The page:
AEGIS has been presenting regular training webinars on preventing electrical bearing damage about two years now. Recently begun hosting question and answer sessions as well, where attendees can ask questions of the AEGIS Expert on Duty. These Q&A webinars have been very popular.
In this new series, we’ll be sharing viewer questions, and our answers, from these webinars.
Q: I’ve done work in a hospital where every pump motor was on an ABB drive. They had a massive bearing fluting problem. Could this be an ABB problem, or just a typical overcrowded hospital mechanical room with inadequate grounding?
A: The problem is definitely NOT specific to ABB, or any other manufacturer. Fluting happens to motors on all brands of drive. We don’t know of any exact statistics, but we estimate that something like 50% of all unprotected motors on drives will get it.
Whether electrical bearing damage happens or not is partly random. But there are known contributing factors. Having a poor frame-to-ground connection can definitely make it worse.
As for the room’s ground, a mechanical room should have less than 5 ohms resistance. You should definitely test the ground quality, or have a contractor do it, because if the resistance to ground is too high, then AEGIS rings won’t work. If you had 50 ohms, say, between the room and the building ground, that’s not good.
The next step would be to check the individual motors’ grounds. If those have high resistance, you might try a high frequency grounding strap. Common mode chokes or cores can also help.
Q: Does using a grounding ring also require a grounding strap?
A: Not necessarily, but we recommend it. There are two things going on here. First, there’s current flowing through the ring from shaft voltage, and you want to give it the easiest path to ground that you can.
Second, grounding straps reduce another kind of bearing current, called rotor ground (RG) current. (Some people confusingly call this “shaft grounding current.”) You get RG current when the motor is less well-grounded than the equipment it’s driving. This damages the motor’s bearings, and can damage the equipment’s bearings too. In this situation, you want to electrically bond the motor frame and the equipment, and you do that with a grounding strap. This way, current flows from the motor frame through the strap to the equipment, instead of arcing through the motor bearings and moving down the shaft to it.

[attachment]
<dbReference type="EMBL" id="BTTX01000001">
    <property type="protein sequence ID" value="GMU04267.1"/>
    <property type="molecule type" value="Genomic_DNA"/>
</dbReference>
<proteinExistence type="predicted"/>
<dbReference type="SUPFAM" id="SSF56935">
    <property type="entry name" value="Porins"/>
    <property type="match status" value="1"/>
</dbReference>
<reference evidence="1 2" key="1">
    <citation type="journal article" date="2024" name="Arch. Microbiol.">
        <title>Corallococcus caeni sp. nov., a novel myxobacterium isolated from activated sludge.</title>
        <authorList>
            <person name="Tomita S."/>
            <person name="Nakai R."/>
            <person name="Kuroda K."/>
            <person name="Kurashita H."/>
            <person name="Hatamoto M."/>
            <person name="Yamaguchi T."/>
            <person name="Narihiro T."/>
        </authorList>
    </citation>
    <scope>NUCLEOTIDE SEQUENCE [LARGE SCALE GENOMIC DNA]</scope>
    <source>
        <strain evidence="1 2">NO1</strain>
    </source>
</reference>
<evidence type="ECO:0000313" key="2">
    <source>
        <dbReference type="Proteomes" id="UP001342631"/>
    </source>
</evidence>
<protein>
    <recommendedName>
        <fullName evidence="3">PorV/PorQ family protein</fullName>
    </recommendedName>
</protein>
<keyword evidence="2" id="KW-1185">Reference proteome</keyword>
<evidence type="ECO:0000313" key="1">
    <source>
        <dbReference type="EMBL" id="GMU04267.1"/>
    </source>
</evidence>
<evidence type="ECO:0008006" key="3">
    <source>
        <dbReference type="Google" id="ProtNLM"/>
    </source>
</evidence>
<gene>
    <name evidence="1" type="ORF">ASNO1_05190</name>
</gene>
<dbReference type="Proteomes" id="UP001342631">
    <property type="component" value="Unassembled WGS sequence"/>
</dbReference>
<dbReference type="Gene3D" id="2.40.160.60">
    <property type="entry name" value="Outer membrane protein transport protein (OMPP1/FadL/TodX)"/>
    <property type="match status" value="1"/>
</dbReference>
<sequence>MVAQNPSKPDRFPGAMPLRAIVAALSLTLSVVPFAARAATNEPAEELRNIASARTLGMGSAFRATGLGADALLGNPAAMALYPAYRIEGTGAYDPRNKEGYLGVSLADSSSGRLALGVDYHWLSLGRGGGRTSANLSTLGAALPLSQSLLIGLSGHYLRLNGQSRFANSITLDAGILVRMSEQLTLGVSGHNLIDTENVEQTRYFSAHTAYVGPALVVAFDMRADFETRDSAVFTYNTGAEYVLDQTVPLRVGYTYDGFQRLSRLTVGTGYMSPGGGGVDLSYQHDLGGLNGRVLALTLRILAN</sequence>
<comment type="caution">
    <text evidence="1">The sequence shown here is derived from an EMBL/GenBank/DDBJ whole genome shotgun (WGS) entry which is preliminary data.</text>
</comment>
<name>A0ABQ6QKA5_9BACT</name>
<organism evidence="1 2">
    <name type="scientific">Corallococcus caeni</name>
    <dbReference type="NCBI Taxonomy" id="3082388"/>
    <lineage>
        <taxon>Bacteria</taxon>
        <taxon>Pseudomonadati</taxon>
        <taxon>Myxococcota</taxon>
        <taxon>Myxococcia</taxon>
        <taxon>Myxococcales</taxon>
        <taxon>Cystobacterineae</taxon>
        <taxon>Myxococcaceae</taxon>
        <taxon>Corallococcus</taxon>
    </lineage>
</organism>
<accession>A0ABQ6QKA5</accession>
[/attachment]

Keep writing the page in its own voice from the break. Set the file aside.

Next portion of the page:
Q: I’ve found that fluting is more prevalent in motors in older facilities, as opposed to new construction. Retrofitting may overwhelm existing grounds. Do you have any evidence or experience with this?
A: There’s not 100% correlation here, but if you have a 30 year old building & you install drives, you’re going to use what’s already there. Old, degraded grounds will have higher resistance and make stray currents more likely. Contrast this with a new building, where drives are specified up front. In new construction, the grounding & other systems will be specified to be able to stand up to drive power.
Q: What information do I need to specify AEGIS Shaft Grounding Rings for motors on variable frequency drives?
A: All of the information you need is at est-aegis.com/specs.php. The first pdf listed there has our recommended specification language. The second is a copy of the CSI’s Division 23 section 05 13, Common Motor Requirements for HVAC motors, with our best practices added in.
Q: I once specified shaft grounding rings for industrial fans. Due to leadtime, the contractor asked if he could use a magnetic core instead. How do these cores work, & are they a suitable substitute for grounding rings?
A: These cores are common mode chokes.
This gets pretty technical, so we are going to devote an entire blogpost to it. For now, the short answer is:
Chokes reduce rotor ground currents in poorly grounded motors, and high frequency circulating currents in large motors (100 hp/75 kW plus). But they DON’T reduce capacitive shaft voltage, so you still get arcing through the bearings. We’ve got videos of this. The videos show a motor with common mode chokes, and you can see the shaft voltage slowly rise and then suddenly drop, which means that it’s arcing through the bearing. That’s going to cause damage. You don’t see this buildup and discharge with AEGIS rings. AEGIS keeps the shaft voltage too low to arc through the bearing.
As for rotor ground and circulating currents, chokes probably do at least reduce damage. There are unbiased experts who recommend them for these types of bearing current. Some of their manufacturers’ and distributors’ claims are questionable, though, and we should point out that chokes do not come with a warranty against bearing damage.
AEGIS Rings, on the other hand, come with a 2-year extended warranty against bearing fluting damage. No other form of protection against VFD-caused bearing damage offers a warranty like this.
To learn more about AEGIS shaft grounding and best practices for electrical bearing protection, sign up for a training. We offer at least two training webinars per month, but have suspended in-person trainings for the present. We will resume on-site lunch & learn trainings when the crisis abates.